>> 3. With various predictors ( BMI, waist, body fat, weight etc) , I want to see which one best predicts the outcome variable
>> 4. All analysis I would like to see seperately for men and women
>>
>> To address these : I went about this way
>> 1. derived mean/median of outcome variable in each quartile
>> 2. To compare the mean of glucose across quartiles of BMI for males ( not compare male mean and female mean in each quartile)- I intend to do an one way ANOVA ( but was suggested a two way)
>> 3. To observe the unit change across quartiles, I wanted to do a regression model using qreg.
>> 4. Finally, I am not sure as to how to go about with finding out which is the best predictor of the outcome. ( If I am not mistaken, I do not think I can do a standardized beta in qreg).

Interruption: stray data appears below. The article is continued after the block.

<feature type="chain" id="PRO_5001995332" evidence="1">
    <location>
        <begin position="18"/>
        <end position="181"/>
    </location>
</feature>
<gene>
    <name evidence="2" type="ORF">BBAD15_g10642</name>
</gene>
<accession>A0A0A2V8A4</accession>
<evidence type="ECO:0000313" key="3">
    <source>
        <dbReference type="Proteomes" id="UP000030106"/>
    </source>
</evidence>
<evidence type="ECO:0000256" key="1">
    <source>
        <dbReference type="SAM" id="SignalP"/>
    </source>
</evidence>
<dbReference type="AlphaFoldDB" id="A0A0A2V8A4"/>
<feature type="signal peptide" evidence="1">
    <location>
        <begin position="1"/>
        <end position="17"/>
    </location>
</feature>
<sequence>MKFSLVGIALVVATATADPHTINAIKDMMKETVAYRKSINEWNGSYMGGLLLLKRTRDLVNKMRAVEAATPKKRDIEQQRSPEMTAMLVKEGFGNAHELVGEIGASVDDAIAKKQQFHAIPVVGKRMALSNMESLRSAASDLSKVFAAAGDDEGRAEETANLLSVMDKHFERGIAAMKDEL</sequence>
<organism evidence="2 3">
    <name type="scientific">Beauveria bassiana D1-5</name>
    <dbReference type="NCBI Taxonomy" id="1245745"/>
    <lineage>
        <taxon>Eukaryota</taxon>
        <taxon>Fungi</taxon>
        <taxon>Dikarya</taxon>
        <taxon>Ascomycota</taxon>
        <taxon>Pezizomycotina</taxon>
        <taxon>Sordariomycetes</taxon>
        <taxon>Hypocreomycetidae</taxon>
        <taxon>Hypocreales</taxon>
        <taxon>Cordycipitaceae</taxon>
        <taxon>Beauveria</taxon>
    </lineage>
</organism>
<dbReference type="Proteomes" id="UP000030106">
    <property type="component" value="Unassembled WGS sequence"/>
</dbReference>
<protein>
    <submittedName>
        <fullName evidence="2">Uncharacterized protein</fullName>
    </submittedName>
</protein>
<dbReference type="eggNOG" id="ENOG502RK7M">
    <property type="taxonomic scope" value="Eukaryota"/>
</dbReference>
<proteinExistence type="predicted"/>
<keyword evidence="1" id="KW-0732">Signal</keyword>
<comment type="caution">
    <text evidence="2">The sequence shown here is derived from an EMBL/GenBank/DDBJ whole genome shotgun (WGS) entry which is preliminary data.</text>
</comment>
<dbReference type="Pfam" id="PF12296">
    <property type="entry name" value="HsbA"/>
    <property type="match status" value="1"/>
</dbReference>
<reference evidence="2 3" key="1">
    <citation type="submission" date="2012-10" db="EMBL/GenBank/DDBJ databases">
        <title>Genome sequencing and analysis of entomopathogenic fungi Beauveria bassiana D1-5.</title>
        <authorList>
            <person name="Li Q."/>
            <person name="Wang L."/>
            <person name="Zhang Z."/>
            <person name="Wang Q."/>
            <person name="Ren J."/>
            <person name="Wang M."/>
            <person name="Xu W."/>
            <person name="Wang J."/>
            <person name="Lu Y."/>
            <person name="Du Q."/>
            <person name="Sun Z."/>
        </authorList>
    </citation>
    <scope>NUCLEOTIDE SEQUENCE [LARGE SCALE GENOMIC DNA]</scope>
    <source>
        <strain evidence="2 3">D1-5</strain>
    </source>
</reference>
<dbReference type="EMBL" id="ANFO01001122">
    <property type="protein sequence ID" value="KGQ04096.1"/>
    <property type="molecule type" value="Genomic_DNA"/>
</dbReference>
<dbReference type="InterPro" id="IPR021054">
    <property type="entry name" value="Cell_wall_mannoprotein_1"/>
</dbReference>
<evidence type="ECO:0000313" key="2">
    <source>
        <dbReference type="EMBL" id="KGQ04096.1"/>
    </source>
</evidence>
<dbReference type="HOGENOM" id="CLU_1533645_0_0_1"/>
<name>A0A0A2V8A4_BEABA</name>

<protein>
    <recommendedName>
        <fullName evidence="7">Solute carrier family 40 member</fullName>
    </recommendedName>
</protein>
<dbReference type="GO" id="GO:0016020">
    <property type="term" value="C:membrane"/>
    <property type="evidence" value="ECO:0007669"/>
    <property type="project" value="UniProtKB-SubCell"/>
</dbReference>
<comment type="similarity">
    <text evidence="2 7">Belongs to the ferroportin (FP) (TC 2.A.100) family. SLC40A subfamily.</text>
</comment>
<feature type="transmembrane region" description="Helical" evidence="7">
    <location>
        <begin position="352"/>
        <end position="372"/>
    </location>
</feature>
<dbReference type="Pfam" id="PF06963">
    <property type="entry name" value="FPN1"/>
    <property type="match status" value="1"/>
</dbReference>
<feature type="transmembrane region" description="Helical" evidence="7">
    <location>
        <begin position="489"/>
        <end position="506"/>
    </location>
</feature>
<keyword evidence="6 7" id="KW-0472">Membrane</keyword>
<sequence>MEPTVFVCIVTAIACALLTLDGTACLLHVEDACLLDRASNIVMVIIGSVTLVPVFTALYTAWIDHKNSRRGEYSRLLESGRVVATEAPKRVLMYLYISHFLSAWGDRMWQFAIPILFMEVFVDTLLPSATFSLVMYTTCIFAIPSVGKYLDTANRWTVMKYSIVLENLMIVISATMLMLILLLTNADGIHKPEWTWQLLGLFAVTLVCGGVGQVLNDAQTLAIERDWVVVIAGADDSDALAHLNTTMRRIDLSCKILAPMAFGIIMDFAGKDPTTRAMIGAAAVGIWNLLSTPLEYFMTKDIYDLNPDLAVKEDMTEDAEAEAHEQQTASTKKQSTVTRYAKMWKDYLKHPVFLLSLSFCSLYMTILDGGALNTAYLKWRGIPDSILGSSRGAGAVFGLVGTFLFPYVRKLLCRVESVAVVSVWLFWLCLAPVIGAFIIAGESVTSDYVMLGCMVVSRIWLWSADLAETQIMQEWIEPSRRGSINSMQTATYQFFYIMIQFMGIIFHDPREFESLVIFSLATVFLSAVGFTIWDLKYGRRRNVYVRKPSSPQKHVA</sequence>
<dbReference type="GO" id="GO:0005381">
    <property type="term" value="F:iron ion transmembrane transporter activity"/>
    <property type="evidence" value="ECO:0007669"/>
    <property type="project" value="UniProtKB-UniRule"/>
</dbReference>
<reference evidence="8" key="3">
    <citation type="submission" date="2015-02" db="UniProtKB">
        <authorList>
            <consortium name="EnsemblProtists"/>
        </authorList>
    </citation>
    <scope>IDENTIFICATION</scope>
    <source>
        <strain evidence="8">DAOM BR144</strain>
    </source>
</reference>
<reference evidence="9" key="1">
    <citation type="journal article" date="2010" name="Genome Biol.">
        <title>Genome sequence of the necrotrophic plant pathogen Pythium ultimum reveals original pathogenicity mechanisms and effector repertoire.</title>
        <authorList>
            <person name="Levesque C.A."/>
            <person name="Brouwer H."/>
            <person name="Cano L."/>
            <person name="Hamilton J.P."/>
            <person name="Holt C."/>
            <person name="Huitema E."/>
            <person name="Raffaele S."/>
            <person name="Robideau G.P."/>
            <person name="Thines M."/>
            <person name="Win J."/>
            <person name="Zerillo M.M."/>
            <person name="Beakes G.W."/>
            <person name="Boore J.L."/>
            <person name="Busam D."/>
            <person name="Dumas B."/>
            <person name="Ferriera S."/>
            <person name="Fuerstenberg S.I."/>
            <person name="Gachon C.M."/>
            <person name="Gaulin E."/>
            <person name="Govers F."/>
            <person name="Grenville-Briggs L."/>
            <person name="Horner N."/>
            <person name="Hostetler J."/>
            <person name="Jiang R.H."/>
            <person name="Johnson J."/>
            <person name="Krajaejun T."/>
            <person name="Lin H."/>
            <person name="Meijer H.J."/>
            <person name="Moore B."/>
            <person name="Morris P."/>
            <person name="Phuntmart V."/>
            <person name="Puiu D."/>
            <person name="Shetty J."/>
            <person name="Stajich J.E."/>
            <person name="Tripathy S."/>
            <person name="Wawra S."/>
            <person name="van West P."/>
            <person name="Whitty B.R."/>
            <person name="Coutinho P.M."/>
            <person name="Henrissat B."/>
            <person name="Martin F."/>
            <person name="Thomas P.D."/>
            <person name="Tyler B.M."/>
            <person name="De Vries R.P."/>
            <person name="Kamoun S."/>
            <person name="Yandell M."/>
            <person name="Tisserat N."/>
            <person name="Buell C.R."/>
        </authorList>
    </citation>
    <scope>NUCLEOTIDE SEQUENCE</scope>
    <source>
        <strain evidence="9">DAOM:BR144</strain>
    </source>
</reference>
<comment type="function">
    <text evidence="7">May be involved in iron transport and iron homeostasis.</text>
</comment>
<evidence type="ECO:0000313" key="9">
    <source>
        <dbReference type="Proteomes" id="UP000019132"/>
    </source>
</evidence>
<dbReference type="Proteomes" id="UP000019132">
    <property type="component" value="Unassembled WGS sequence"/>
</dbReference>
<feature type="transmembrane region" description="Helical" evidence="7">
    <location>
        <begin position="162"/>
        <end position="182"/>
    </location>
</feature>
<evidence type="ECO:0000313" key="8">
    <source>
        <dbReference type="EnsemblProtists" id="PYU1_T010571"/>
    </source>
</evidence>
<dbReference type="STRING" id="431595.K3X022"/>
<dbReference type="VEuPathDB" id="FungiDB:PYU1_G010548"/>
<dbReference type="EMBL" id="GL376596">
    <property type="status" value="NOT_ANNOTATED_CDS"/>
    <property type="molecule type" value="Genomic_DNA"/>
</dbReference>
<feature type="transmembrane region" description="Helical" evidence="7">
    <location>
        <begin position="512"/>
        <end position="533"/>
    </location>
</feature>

>>
>> The script I used are
>> xtile bmi_q = bmi, nquantiles(4)
>> bysort bmi_q sex:sum glucose, detail
>> bysort sex: anova glucose_log bmi_q
>> bysort sex: qreg bmi glucose age
>>
>> I hope I have made it more understandable now.
>> Would be really very useful if I have your suggestions on these.
>
> David Hoaglin [dchoaglin@gmail.com]
>
>> I'm puzzled.  From the way in which you described your analysis in
>> your first message, I don't understand why you would use quantile
>> regression.  As I recall, you wanted to compare the means of some
>> variables across quartiles of BMI for males and females.  In that
>> description, it was not clear to me whether you wanted to compare the
>> mean of a variable in data from males among the quartiles of BMI and
>> similarly in data from females, or whether you wanted to compare the
>> female mean and the male mean within each quartile of BMI, or whether
>> you wanted to make both of these types of comparisons.  I did not see
>> any mention of the numbers of observations or the source of the data
>> or, importantly, the scientific question that you are addressing.